They will not be granted diplomatic immunity, and will be subject to the British legal system if they shoot anybody, the Home Office has promised.
Find out the route of the protesters' march.

Mr Bush has shrugged off the prospect of protests, saying he supports free speech and expects the trip to be "fantastic".

Deputy Assistant Commissioner Andy Trotter said the Metropolitan Police's decision to use almost half its numbers of officers during the president's visit had been taken primarily because of security concerns.

"We are on a very high level of alert at the moment. We obviously have the visit of the president coinciding with that and we've got to make sure that London is kept safe and the visit goes well," he told BBC's World at One programme.

Tuesday 18 November - Arrives and receives private welcome at Buckingham Palace
Wednesday 19 November - Meets Michael Howard and Charles Kennedy, gives speech on transatlantic alliance and meets UK families of 11 Sept victims before attending royal banquet with Queen
Thursday 20 November - Meets British soldiers who fought in Afghanistan and Iraq, holds meetings with Tony Blair at Downing Street and hosts dinner at US Ambassador's residence
Friday 21 November - Travels to Tony Blair's Sedgefield constituency to meet members of the public before returning to Washington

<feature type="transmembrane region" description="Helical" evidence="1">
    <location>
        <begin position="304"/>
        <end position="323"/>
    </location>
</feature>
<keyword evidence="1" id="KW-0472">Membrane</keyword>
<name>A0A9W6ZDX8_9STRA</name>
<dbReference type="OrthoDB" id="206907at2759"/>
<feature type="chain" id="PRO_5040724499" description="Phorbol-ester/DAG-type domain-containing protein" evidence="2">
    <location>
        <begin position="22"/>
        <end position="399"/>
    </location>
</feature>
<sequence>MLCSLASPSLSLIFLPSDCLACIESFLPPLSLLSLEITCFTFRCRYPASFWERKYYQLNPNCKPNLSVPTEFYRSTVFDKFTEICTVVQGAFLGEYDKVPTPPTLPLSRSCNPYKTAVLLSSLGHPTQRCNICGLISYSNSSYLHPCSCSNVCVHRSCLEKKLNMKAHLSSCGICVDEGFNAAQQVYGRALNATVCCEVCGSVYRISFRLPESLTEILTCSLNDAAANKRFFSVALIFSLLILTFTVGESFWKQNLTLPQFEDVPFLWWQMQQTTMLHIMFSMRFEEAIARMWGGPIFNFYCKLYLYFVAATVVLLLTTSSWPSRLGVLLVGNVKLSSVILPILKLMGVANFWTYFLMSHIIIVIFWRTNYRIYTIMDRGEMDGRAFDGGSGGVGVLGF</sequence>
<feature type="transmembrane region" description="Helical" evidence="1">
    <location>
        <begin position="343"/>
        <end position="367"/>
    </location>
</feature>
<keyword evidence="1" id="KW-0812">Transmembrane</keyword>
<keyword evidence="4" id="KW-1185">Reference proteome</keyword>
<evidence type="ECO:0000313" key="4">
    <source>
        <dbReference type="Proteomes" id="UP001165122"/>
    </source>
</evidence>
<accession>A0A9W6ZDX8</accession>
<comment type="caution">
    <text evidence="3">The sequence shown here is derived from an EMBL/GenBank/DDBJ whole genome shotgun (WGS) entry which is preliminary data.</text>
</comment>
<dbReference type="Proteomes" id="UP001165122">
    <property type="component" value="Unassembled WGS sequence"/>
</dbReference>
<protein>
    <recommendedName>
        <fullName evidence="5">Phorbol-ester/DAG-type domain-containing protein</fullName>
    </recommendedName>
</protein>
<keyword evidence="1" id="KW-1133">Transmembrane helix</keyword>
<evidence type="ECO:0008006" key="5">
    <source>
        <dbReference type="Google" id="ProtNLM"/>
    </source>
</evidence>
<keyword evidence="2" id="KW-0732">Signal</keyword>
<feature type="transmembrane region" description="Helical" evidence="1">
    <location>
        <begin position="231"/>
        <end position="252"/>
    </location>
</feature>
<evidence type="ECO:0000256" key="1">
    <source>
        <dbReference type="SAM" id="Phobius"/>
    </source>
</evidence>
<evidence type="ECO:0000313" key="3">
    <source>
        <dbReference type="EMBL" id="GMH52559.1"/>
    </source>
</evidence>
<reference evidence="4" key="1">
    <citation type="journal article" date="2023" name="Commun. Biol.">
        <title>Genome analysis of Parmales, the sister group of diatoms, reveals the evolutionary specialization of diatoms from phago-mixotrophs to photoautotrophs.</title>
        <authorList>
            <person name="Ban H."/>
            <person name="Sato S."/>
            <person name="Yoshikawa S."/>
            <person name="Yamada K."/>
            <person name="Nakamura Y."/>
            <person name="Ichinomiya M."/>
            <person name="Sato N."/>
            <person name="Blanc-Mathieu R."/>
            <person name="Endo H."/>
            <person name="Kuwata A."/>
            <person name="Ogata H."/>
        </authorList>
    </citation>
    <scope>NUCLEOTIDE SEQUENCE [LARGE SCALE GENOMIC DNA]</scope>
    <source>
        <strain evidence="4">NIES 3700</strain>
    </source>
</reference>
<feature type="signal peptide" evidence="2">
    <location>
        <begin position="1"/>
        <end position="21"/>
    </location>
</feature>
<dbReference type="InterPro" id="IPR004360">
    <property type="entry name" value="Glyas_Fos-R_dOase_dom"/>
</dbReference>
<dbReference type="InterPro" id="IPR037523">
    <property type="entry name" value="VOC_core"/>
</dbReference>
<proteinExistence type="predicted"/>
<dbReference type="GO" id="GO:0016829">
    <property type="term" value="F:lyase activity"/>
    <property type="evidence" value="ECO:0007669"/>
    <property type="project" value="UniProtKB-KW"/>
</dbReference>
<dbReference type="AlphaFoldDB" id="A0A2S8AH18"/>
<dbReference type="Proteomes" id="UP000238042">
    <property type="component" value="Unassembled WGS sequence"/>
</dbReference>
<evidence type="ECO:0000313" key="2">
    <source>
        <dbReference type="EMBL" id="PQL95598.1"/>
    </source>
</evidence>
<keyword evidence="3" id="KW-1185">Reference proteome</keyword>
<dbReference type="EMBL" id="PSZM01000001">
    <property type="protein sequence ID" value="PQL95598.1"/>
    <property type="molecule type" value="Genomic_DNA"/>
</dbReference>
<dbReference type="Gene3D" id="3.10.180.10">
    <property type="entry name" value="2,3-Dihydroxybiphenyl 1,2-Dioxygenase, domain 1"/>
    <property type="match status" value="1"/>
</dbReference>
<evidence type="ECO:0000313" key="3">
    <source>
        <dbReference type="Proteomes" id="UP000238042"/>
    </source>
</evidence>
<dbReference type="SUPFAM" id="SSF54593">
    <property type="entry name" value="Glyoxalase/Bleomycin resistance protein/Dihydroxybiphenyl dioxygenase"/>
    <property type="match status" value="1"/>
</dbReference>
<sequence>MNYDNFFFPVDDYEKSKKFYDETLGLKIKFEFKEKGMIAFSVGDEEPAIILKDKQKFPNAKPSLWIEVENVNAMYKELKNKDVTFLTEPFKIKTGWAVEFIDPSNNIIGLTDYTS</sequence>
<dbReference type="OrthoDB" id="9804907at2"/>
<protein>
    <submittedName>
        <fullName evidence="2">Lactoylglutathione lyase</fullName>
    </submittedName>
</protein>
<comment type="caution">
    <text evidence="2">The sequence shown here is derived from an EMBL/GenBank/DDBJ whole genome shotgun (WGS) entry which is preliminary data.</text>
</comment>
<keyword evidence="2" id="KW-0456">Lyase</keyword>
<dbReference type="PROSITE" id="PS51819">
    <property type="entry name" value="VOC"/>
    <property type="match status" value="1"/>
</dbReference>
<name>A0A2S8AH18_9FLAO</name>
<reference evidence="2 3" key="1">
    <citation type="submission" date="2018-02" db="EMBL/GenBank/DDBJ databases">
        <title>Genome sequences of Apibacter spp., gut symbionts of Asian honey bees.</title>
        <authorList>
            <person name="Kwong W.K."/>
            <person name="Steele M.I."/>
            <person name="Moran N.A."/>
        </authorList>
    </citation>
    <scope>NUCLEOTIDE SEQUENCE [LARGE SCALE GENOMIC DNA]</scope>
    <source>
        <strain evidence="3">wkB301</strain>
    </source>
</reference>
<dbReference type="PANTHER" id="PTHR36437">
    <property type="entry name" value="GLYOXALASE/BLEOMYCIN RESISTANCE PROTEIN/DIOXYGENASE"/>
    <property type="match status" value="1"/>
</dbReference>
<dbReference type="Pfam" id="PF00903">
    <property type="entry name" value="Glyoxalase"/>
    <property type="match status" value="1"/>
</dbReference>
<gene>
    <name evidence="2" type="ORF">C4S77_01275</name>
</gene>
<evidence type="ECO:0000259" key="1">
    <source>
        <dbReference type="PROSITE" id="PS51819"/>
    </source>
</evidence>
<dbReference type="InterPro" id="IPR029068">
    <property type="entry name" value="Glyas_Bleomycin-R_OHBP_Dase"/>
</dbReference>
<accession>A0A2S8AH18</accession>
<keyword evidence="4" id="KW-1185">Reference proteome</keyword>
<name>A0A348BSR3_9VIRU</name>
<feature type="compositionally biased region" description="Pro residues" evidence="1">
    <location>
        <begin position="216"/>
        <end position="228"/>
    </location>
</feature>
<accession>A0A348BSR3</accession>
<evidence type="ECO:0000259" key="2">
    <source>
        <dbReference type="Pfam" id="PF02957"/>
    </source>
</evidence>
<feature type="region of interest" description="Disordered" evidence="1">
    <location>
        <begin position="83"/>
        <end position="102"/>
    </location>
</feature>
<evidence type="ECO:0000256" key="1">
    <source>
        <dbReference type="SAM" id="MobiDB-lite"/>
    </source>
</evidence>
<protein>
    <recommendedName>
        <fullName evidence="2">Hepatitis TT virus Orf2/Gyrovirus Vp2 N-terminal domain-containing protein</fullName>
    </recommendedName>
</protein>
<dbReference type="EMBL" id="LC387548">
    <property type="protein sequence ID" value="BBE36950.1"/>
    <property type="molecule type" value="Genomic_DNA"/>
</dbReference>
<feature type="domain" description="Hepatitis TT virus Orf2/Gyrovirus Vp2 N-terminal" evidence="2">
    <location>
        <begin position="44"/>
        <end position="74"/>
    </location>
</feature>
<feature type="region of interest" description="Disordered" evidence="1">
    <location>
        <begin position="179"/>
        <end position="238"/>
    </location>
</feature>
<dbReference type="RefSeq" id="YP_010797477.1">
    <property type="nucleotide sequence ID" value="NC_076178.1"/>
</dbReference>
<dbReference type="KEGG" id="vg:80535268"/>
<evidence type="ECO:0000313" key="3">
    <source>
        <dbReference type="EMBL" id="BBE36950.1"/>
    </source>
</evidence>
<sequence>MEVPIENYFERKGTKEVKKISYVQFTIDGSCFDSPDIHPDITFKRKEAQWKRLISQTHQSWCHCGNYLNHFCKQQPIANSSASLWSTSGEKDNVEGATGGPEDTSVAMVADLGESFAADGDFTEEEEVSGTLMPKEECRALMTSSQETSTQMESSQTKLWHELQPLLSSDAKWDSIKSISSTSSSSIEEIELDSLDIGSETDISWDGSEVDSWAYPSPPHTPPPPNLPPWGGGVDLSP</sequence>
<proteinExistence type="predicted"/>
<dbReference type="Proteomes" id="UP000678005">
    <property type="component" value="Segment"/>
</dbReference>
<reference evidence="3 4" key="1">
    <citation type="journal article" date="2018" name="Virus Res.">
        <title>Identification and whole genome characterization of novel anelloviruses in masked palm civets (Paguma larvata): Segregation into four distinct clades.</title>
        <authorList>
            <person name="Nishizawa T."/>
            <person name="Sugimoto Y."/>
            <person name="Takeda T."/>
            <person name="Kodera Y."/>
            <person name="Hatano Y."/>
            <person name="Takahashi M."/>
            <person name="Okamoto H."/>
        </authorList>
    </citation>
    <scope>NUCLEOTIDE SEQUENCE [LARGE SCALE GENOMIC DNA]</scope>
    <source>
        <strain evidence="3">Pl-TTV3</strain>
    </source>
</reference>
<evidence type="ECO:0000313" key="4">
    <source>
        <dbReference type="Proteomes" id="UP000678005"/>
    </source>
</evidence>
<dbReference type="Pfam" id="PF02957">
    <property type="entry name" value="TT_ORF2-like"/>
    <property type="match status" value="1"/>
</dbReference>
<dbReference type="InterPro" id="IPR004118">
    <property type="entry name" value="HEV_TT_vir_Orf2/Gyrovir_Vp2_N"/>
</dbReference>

Police had a meeting with the Stop the War Coalition, along with CND, the Muslim Association of Britain and Labour MP Jeremy Corbyn, on Monday afternoon for a final consultation on which roads can be included in the march.

Mr Corbyn emerged later saying the route was the one which they had originally asked for, having reassured police that it would be a peaceful protest.

The radical Islamist organisation, al-Muhajiroun, told the BBC it has advised Muslims to stay away because of a "real and serious risk" of a terrorist operation.

But Inayat Bunglawala, spokesman for the Muslim Council of Britain, accused Al Muhajiroun of "scaremongering".

"Al Muhajiroun never let up an opportunity to cause offence or incite further hatred between people in this country," said Mr Bunglawala.